Characterization of GLUT4 and calpain expression in healthy human skeletal muscle during fasting and refeeding

L. Norton, T. Parr, R. G. Bardsley, H. Ye, K. Tsintzas

Research output: Contribution to journalArticlepeer-review

14 Scopus citations


Aims: Calpain-10 and calpain-3 and the diabetes ankyrin repeat protein (DARP) have all been linked to insulin resistance and type 2 diabetes. We set out to measure the expression of these genes in human skeletal muscle and relate them to functional measurements of insulin action during fasting (which induces insulin resistance) and refeeding (which reverses it). Methods: Ten healthy male volunteers underwent 48 h of starvation followed by 24 h of high carbohydrate refeeding. On three occasions, before and after starvation and after refeeding, subjects underwent a 16 min insulin tolerance test to quantify insulin sensitivity. Muscle biopsies were obtained before and after fasting and after refeeding for the analysis of calpain-10 and calpain-3, GLUT4 and DARP expression by Western blotting and real-time PCR. Results: Fasting led to a marked reduction in whole body insulin sensitivity by approx. 45% (P < 0.01) and skeletal muscle GLUT4 gene expression by approx. 40% (P < 0.05). However, fasting had no effect on calpain-10 and calpain-3 mRNA or protein levels, or DARP mRNA expression. Refeeding only partly restored insulin sensitivity and GLUT4 gene expression to their pre-fast values, but did not effect the expression of calpain-10, calpain-3 or DARP. Conclusions: These findings demonstrate that in healthy non-diabetic humans induction of insulin resistance by fasting and its reversal by refeeding with a high CHO diet is mirrored by changes in skeletal muscle GLUT4 but not calpain-10 and calpain-3 expression.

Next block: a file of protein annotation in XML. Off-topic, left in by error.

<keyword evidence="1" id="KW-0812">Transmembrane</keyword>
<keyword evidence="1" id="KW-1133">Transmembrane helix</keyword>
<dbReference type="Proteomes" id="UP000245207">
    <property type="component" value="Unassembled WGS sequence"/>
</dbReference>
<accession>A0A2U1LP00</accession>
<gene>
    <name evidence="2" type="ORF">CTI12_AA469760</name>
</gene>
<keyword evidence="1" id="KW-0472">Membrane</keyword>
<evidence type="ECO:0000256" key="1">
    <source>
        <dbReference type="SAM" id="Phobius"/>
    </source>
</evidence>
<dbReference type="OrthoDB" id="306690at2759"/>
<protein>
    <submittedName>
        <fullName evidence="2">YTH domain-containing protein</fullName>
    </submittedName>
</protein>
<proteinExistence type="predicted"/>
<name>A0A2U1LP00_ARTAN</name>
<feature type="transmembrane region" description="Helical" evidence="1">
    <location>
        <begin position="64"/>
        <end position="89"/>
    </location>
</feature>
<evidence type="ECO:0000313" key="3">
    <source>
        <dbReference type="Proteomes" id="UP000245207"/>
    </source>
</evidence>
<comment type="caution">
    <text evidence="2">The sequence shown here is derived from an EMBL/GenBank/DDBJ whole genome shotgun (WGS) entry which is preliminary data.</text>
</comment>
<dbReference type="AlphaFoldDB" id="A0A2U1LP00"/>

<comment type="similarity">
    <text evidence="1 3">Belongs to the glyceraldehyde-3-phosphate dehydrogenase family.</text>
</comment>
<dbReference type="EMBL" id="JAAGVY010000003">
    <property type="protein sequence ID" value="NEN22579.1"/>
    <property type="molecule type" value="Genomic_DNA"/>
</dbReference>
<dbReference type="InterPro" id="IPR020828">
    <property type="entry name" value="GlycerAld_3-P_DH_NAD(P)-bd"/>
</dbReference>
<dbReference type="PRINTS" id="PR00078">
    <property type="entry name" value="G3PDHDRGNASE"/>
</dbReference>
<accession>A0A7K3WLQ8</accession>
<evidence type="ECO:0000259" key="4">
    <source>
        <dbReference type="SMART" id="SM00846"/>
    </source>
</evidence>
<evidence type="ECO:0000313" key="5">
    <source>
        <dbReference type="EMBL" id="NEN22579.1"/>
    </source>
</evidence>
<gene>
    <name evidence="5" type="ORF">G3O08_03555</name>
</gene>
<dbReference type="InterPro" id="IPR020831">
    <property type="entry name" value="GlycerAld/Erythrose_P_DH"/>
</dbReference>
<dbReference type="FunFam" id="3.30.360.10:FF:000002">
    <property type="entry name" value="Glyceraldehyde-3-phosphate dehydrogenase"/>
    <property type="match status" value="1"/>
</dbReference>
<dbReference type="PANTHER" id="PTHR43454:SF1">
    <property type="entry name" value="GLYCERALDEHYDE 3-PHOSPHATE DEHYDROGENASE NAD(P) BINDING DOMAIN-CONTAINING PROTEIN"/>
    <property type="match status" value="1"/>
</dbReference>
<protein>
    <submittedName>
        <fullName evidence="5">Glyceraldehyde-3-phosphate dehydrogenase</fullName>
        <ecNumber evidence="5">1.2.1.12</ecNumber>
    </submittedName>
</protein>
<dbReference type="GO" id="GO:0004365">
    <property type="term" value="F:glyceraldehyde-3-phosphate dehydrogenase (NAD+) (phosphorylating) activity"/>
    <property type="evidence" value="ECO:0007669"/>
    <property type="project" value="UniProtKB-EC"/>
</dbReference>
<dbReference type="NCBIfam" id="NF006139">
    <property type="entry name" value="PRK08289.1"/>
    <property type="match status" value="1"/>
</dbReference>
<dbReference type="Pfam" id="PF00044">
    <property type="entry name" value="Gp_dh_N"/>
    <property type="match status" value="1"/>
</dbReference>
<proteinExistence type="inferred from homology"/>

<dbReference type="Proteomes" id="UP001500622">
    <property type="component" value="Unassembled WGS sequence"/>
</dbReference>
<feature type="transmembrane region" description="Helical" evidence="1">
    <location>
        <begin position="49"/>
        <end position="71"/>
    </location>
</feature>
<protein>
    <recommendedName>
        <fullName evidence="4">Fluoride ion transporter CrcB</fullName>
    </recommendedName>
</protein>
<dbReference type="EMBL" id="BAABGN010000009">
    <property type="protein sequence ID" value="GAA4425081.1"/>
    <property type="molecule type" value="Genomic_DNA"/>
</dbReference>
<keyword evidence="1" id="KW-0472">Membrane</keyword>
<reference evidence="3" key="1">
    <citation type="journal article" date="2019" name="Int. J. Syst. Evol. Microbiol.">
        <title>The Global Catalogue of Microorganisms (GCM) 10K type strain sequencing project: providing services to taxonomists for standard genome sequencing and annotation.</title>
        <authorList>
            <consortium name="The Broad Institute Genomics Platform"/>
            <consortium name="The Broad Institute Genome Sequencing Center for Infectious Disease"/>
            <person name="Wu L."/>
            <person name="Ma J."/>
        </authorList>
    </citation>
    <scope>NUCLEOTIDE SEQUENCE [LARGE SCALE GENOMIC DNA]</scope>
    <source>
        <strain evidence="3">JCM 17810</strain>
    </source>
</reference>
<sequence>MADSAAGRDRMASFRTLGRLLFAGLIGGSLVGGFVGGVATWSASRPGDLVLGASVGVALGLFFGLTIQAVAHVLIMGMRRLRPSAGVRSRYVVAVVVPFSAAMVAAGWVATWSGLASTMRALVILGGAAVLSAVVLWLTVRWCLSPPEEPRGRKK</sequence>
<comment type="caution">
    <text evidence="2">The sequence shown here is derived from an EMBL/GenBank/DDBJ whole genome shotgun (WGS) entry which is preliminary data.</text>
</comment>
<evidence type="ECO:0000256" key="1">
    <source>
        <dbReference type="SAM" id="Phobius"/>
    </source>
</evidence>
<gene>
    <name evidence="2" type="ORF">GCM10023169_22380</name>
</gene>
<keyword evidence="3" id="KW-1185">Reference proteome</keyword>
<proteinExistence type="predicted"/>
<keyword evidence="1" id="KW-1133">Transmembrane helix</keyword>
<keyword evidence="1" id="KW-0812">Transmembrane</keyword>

Original languageEnglish (US)
Pages (from-to)233-240
Number of pages8
JournalActa Physiologica
Issue number3
StatePublished - Mar 2007
Externally publishedYes


  • Calpains
  • Diabetes ankyrin repeat protein
  • GLUT4
  • Insulin resistance
  • Skeletal muscle

ASJC Scopus subject areas

  • Physiology


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